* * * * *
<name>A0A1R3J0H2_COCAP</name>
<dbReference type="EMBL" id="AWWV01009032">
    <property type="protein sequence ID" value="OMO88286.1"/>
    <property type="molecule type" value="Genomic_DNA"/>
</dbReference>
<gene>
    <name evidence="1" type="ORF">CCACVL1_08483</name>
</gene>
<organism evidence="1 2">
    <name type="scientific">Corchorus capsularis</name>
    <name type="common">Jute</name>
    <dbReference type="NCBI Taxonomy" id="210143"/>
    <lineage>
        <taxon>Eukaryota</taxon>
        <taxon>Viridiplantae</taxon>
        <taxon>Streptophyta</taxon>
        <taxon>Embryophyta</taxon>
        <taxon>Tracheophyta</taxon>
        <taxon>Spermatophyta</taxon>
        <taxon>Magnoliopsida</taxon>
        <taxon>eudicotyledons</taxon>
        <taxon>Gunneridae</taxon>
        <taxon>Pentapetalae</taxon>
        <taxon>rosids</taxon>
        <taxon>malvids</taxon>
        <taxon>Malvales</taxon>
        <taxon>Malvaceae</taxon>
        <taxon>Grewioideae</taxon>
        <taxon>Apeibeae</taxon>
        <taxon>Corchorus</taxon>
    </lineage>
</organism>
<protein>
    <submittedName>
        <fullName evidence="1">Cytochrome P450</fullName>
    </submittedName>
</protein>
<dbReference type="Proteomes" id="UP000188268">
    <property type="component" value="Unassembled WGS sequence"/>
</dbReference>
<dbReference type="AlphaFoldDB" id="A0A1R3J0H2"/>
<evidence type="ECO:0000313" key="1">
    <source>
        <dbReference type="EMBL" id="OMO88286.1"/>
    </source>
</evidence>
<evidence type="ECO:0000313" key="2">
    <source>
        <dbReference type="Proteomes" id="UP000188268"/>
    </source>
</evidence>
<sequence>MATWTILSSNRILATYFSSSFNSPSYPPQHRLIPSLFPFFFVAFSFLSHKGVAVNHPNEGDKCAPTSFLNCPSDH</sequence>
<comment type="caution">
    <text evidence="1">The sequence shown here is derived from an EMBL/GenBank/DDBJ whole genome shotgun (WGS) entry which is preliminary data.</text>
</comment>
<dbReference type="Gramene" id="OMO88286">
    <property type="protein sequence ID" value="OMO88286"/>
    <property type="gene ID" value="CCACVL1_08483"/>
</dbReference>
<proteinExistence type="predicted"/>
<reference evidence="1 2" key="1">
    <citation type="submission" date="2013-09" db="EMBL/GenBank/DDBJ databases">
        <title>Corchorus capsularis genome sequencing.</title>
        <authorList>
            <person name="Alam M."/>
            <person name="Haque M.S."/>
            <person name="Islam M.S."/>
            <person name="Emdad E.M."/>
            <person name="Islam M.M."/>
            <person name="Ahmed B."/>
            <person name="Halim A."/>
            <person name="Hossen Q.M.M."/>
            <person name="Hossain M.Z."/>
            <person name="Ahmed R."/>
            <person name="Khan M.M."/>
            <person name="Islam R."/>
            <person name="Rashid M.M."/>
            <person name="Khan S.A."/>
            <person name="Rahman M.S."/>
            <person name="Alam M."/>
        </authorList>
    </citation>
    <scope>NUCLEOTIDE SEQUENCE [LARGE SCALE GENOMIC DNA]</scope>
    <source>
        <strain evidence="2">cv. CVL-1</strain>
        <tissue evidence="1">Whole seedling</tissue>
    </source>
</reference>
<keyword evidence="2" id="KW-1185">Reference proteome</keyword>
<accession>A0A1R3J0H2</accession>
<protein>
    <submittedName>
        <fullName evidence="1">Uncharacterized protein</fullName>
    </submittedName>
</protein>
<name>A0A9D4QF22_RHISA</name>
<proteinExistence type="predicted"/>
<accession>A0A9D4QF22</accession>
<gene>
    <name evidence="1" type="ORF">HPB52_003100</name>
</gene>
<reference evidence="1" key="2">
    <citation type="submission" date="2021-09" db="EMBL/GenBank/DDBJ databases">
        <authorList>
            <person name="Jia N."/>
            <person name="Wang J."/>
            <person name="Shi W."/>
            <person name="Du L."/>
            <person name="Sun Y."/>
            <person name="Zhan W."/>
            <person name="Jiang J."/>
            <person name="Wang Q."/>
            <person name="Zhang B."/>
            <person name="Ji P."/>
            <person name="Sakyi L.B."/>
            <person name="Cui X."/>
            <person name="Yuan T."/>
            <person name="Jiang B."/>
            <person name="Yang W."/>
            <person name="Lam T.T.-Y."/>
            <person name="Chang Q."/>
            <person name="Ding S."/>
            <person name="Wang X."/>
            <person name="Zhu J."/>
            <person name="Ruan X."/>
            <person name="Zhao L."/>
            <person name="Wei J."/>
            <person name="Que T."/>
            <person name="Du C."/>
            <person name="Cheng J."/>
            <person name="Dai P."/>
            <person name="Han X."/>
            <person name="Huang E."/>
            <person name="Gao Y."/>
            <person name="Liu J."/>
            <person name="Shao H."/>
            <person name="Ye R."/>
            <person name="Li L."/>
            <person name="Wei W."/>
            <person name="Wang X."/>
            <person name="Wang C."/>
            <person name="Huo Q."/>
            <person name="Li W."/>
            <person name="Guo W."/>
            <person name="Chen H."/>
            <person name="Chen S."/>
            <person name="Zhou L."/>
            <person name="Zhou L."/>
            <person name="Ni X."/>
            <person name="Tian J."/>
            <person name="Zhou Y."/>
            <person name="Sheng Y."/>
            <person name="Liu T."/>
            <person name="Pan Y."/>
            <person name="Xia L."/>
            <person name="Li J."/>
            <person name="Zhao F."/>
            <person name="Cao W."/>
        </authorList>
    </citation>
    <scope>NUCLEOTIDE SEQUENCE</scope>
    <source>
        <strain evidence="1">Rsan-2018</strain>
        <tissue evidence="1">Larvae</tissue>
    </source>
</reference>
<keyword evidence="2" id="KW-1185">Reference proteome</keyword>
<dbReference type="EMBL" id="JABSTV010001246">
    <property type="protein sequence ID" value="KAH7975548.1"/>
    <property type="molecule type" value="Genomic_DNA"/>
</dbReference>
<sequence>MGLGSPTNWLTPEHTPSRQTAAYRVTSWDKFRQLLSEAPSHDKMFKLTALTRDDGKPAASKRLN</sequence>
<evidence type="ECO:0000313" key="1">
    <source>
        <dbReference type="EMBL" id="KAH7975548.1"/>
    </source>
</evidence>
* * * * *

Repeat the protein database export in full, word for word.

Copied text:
<name>A0A1R3J0H2_COCAP</name>
<dbReference type="EMBL" id="AWWV01009032">
    <property type="protein sequence ID" value="OMO88286.1"/>
    <property type="molecule type" value="Genomic_DNA"/>
</dbReference>
<gene>
    <name evidence="1" type="ORF">CCACVL1_08483</name>
</gene>
<organism evidence="1 2">
    <name type="scientific">Corchorus capsularis</name>
    <name type="common">Jute</name>
    <dbReference type="NCBI Taxonomy" id="210143"/>
    <lineage>
        <taxon>Eukaryota</taxon>
        <taxon>Viridiplantae</taxon>
        <taxon>Streptophyta</taxon>
        <taxon>Embryophyta</taxon>
        <taxon>Tracheophyta</taxon>
        <taxon>Spermatophyta</taxon>
        <taxon>Magnoliopsida</taxon>
        <taxon>eudicotyledons</taxon>
        <taxon>Gunneridae</taxon>
        <taxon>Pentapetalae</taxon>
        <taxon>rosids</taxon>
        <taxon>malvids</taxon>
        <taxon>Malvales</taxon>
        <taxon>Malvaceae</taxon>
        <taxon>Grewioideae</taxon>
        <taxon>Apeibeae</taxon>
        <taxon>Corchorus</taxon>
    </lineage>
</organism>
<protein>
    <submittedName>
        <fullName evidence="1">Cytochrome P450</fullName>
    </submittedName>
</protein>
<dbReference type="Proteomes" id="UP000188268">
    <property type="component" value="Unassembled WGS sequence"/>
</dbReference>
<dbReference type="AlphaFoldDB" id="A0A1R3J0H2"/>
<evidence type="ECO:0000313" key="1">
    <source>
        <dbReference type="EMBL" id="OMO88286.1"/>
    </source>
</evidence>
<evidence type="ECO:0000313" key="2">
    <source>
        <dbReference type="Proteomes" id="UP000188268"/>
    </source>
</evidence>
<sequence>MATWTILSSNRILATYFSSSFNSPSYPPQHRLIPSLFPFFFVAFSFLSHKGVAVNHPNEGDKCAPTSFLNCPSDH</sequence>
<comment type="caution">
    <text evidence="1">The sequence shown here is derived from an EMBL/GenBank/DDBJ whole genome shotgun (WGS) entry which is preliminary data.</text>
</comment>
<dbReference type="Gramene" id="OMO88286">
    <property type="protein sequence ID" value="OMO88286"/>
    <property type="gene ID" value="CCACVL1_08483"/>
</dbReference>
<proteinExistence type="predicted"/>
<reference evidence="1 2" key="1">
    <citation type="submission" date="2013-09" db="EMBL/GenBank/DDBJ databases">
        <title>Corchorus capsularis genome sequencing.</title>
        <authorList>
            <person name="Alam M."/>
            <person name="Haque M.S."/>
            <person name="Islam M.S."/>
            <person name="Emdad E.M."/>
            <person name="Islam M.M."/>
            <person name="Ahmed B."/>
            <person name="Halim A."/>
            <person name="Hossen Q.M.M."/>
            <person name="Hossain M.Z."/>
            <person name="Ahmed R."/>
            <person name="Khan M.M."/>
            <person name="Islam R."/>
            <person name="Rashid M.M."/>
            <person name="Khan S.A."/>
            <person name="Rahman M.S."/>
            <person name="Alam M."/>
        </authorList>
    </citation>
    <scope>NUCLEOTIDE SEQUENCE [LARGE SCALE GENOMIC DNA]</scope>
    <source>
        <strain evidence="2">cv. CVL-1</strain>
        <tissue evidence="1">Whole seedling</tissue>
    </source>
</reference>
<keyword evidence="2" id="KW-1185">Reference proteome</keyword>
<accession>A0A1R3J0H2</accession>
<protein>
    <submittedName>
        <fullName evidence="1">Uncharacterized protein</fullName>
    </submittedName>
</protein>
<name>A0A9D4QF22_RHISA</name>
<proteinExistence type="predicted"/>
<accession>A0A9D4QF22</accession>
<gene>
    <name evidence="1" type="ORF">HPB52_003100</name>
</gene>
<reference evidence="1" key="2">
    <citation type="submission" date="2021-09" db="EMBL/GenBank/DDBJ databases">
        <authorList>
            <person name="Jia N."/>
            <person name="Wang J."/>
            <person name="Shi W."/>
            <person name="Du L."/>
            <person name="Sun Y."/>
            <person name="Zhan W."/>
            <person name="Jiang J."/>
            <person name="Wang Q."/>
            <person name="Zhang B."/>
            <person name="Ji P."/>
            <person name="Sakyi L.B."/>
            <person name="Cui X."/>
            <person name="Yuan T."/>
            <person name="Jiang B."/>
            <person name="Yang W."/>
            <person name="Lam T.T.-Y."/>
            <person name="Chang Q."/>
            <person name="Ding S."/>
            <person name="Wang X."/>
            <person name="Zhu J."/>
            <person name="Ruan X."/>
            <person name="Zhao L."/>
            <person name="Wei J."/>
            <person name="Que T."/>
            <person name="Du C."/>
            <person name="Cheng J."/>
            <person name="Dai P."/>
            <person name="Han X."/>
            <person name="Huang E."/>
            <person name="Gao Y."/>
            <person name="Liu J."/>
            <person name="Shao H."/>
            <person name="Ye R."/>
            <person name="Li L."/>
            <person name="Wei W."/>
            <person name="Wang X."/>
            <person name="Wang C."/>
            <person name="Huo Q."/>
            <person name="Li W."/>
            <person name="Guo W."/>
            <person name="Chen H."/>
            <person name="Chen S."/>
            <person name="Zhou L."/>
            <person name="Zhou L."/>
            <person name="Ni X."/>
            <person name="Tian J."/>
            <person name="Zhou Y."/>
            <person name="Sheng Y."/>
            <person name="Liu T."/>
            <person name="Pan Y."/>
            <person name="Xia L."/>
            <person name="Li J."/>
            <person name="Zhao F."/>
            <person name="Cao W."/>
        </authorList>
    </citation>
    <scope>NUCLEOTIDE SEQUENCE</scope>
    <source>
        <strain evidence="1">Rsan-2018</strain>
        <tissue evidence="1">Larvae</tissue>
    </source>
</reference>
<keyword evidence="2" id="KW-1185">Reference proteome</keyword>
<dbReference type="EMBL" id="JABSTV010001246">
    <property type="protein sequence ID" value="KAH7975548.1"/>
    <property type="molecule type" value="Genomic_DNA"/>
</dbReference>
<sequence>MGLGSPTNWLTPEHTPSRQTAAYRVTSWDKFRQLLSEAPSHDKMFKLTALTRDDGKPAASKRLN</sequence>
<evidence type="ECO:0000313" key="1">
    <source>
        <dbReference type="EMBL" id="KAH7975548.1"/>
    </source>
</evidence>